NEW research suggests that the type of housing available in rural areas is what most explains its lack of affordability, finds Brian Wilson.
The Royal Institute of Chartered Surveyors (RICS) has published an intriguing piece of research about house prices, called The Value of Rural Amenities. This was produced for it by Felix Hammond and David Proverbs at the University of Wolverhampton, and Jessica Lamond from the University of the West of England.
Its starting point is the wealth of policy and academic research which demonstrates that rural housing is amongst the least affordable and the serious consequences that flow from that for the vitality of rural communities. What this research then seeks to gain is a clearer understanding of the factors driving rural house prices. To put it another way, which of them are most significant in creating the rural housing premium?
As well as reviewing the existing body of research, the work for RICS involved some fairly complex data modelling and analysis. It focussed its study on two locations that were categorised as rural but included urban settlements, so that local house price comparisons could be made.One was an area in and around Amersham within Chiltern district, which has the highest house prices in the country. The other was Bridgnorth and surrounding villages in the south east of Shropshire, which has some of the highest house prices outside south east England.
As the report acknowledges, further research in other areas would be useful to test the robustness of its findings. The two areas studies may be classified rural, but one is in the London commuter belt and the other not far from the West Midlands conurbation.
Data on house price ranges, house price trends and types of housing stock were analysed, whilst new data were collected about some attributes of housing sold in the two locations. Earlier research suggested various attributes as having an "amenity value" and so likely to add to the housing costs. These were the presence of views, access to open space, access to local services, peace and quiet, clean air and being in a "good" neighbourhood.
The research for RICS finds that the growth in house prices has been faster within rural markets than it has been within urban markets. Indeed, rural house prices have held their value better than urban equivalents during the recent economic downturn.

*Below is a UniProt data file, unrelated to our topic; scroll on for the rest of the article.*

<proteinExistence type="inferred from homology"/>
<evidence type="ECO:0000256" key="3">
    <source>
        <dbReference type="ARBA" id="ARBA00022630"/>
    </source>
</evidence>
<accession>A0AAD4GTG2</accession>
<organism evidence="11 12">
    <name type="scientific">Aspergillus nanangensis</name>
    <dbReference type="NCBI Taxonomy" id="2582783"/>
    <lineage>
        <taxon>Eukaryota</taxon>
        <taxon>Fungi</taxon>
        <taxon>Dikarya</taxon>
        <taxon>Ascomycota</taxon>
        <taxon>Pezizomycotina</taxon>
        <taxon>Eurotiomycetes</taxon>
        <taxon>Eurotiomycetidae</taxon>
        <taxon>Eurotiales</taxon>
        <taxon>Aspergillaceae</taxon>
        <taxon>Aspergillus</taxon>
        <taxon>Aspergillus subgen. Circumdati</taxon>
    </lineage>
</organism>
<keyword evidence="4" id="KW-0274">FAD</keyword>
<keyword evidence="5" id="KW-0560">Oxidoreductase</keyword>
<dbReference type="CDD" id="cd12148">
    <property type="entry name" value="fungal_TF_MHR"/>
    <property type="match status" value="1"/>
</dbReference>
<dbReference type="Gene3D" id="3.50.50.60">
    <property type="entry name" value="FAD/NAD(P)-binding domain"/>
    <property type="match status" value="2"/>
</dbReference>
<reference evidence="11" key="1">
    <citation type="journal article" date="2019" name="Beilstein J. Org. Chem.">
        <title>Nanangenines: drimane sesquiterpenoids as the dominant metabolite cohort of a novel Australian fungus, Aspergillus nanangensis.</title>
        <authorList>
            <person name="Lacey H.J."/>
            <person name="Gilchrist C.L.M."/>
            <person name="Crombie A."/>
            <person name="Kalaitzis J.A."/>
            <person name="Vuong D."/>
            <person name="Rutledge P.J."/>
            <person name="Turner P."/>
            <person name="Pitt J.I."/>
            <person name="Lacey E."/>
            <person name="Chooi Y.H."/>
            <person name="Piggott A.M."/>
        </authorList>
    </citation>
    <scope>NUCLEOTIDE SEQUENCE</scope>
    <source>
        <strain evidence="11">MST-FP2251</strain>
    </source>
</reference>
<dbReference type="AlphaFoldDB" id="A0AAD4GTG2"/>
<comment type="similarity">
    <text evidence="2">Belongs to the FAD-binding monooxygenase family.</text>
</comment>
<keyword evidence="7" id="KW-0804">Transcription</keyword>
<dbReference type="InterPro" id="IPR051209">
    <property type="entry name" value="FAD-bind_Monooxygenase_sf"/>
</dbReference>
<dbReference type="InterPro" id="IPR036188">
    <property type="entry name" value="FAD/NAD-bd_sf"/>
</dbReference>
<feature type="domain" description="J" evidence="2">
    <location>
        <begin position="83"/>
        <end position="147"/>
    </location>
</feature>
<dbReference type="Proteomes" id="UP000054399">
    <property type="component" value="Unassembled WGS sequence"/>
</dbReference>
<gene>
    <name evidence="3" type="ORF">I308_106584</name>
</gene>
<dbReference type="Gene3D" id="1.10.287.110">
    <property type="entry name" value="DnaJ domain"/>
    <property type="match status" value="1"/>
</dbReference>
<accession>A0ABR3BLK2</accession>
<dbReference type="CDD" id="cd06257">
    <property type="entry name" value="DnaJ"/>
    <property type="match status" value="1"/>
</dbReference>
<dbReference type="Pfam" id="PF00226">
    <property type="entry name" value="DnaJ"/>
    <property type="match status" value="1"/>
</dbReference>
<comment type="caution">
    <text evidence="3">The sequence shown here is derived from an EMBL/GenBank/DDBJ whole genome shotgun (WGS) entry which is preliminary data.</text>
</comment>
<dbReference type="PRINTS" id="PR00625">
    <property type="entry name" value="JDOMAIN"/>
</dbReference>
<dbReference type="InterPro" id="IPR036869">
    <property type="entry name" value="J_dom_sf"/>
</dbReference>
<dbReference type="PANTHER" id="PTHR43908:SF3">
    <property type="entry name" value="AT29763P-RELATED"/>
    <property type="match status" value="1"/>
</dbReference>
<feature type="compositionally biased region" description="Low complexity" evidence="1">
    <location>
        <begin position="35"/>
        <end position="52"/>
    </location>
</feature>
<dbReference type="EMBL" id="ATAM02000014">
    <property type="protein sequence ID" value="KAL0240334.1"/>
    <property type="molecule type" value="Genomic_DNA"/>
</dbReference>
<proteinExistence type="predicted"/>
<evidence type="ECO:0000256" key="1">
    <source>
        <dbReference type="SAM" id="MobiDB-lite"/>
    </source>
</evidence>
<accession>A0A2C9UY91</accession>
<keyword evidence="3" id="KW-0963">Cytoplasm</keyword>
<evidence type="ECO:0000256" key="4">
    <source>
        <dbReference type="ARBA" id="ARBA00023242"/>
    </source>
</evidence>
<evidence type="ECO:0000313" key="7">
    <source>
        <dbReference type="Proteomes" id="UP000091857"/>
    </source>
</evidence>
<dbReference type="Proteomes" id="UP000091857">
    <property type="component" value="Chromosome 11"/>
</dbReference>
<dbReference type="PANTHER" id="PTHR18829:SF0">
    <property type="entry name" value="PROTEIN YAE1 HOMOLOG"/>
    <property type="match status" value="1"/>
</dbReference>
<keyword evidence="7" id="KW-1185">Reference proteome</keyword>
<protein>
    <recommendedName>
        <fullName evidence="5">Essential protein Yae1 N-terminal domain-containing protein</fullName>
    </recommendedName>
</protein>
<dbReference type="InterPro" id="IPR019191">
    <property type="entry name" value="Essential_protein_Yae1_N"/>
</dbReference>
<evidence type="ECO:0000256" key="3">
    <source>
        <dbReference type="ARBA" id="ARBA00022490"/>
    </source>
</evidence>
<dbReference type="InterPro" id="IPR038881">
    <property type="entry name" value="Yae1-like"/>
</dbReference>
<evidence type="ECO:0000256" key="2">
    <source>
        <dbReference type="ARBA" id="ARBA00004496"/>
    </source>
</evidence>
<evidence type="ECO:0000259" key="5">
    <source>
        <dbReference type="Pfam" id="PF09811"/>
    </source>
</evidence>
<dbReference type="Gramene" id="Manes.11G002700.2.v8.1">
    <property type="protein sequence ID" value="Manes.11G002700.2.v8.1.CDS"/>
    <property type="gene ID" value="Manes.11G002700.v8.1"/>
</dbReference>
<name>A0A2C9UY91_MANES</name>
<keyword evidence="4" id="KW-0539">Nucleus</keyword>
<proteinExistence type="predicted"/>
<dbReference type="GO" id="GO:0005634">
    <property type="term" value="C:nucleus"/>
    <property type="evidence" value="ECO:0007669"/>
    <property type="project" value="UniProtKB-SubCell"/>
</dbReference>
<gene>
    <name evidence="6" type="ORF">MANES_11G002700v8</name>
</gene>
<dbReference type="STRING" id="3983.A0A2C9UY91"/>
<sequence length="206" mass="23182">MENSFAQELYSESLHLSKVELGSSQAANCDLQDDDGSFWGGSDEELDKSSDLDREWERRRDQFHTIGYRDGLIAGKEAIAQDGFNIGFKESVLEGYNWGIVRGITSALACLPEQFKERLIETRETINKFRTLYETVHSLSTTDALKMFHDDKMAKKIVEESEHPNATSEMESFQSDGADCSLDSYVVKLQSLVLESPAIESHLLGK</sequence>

In the locations examined, though, this research indicates that the bulk of the rural-urban house price differential could be explained by differences in the type of housing available for purchase. In simple terms, the rural areas had more large homes and more detached housing.
As such, it questions the importance of rural amenity value as a factor affecting house prices. That said, it does not dismiss it, noting that housing type cannot explain all the price differential and certain other factors would benefit from further exploration.
The research also found some different factors which were adding value to housing in rural and urban areas. Older character housing, stock condition and outbuildings are particularly valued in rural housing markets, whilst larger plot size and extra bedrooms are particularly valued in urban housing markets.
This very local pattern in housing markets leads the researchers to conclude that aggregate data at a local authority level can mask important differences and so housing need ought to be understand by policy makers in a greater detail.
They also conclude that if the mix of available housing plays is of such relevance then emphasis should be given to increasing the supply of smaller, starter homes in villages (as well as 'entry level' affordable homes in villages). Doing so should narrow the rural-urban price differential.
If further similar research is pursued it would be good to see it focus on less accessible rural areas. Given the finding that housing markets vary so much within districts, there could certainly be much to learn from studying different types of rural area. Indeed, a place with very high amenity value, such as a popular coastal area, could provide real contrast.
Comparison (if it were possible) with a large urban or metropolitan location could also be worthwhile. Amenity value may not explain much of the house price differential at a very local level within a rural classified area, but it may count for more if comparing with a highly urbanised area.
The research certainly raises some interesting and policy-relevant questions. If readers of RSN Online have evidence from their patch, it would be interesting to hear about it. Just how important does rural amenity value appear to be in inflating house prices?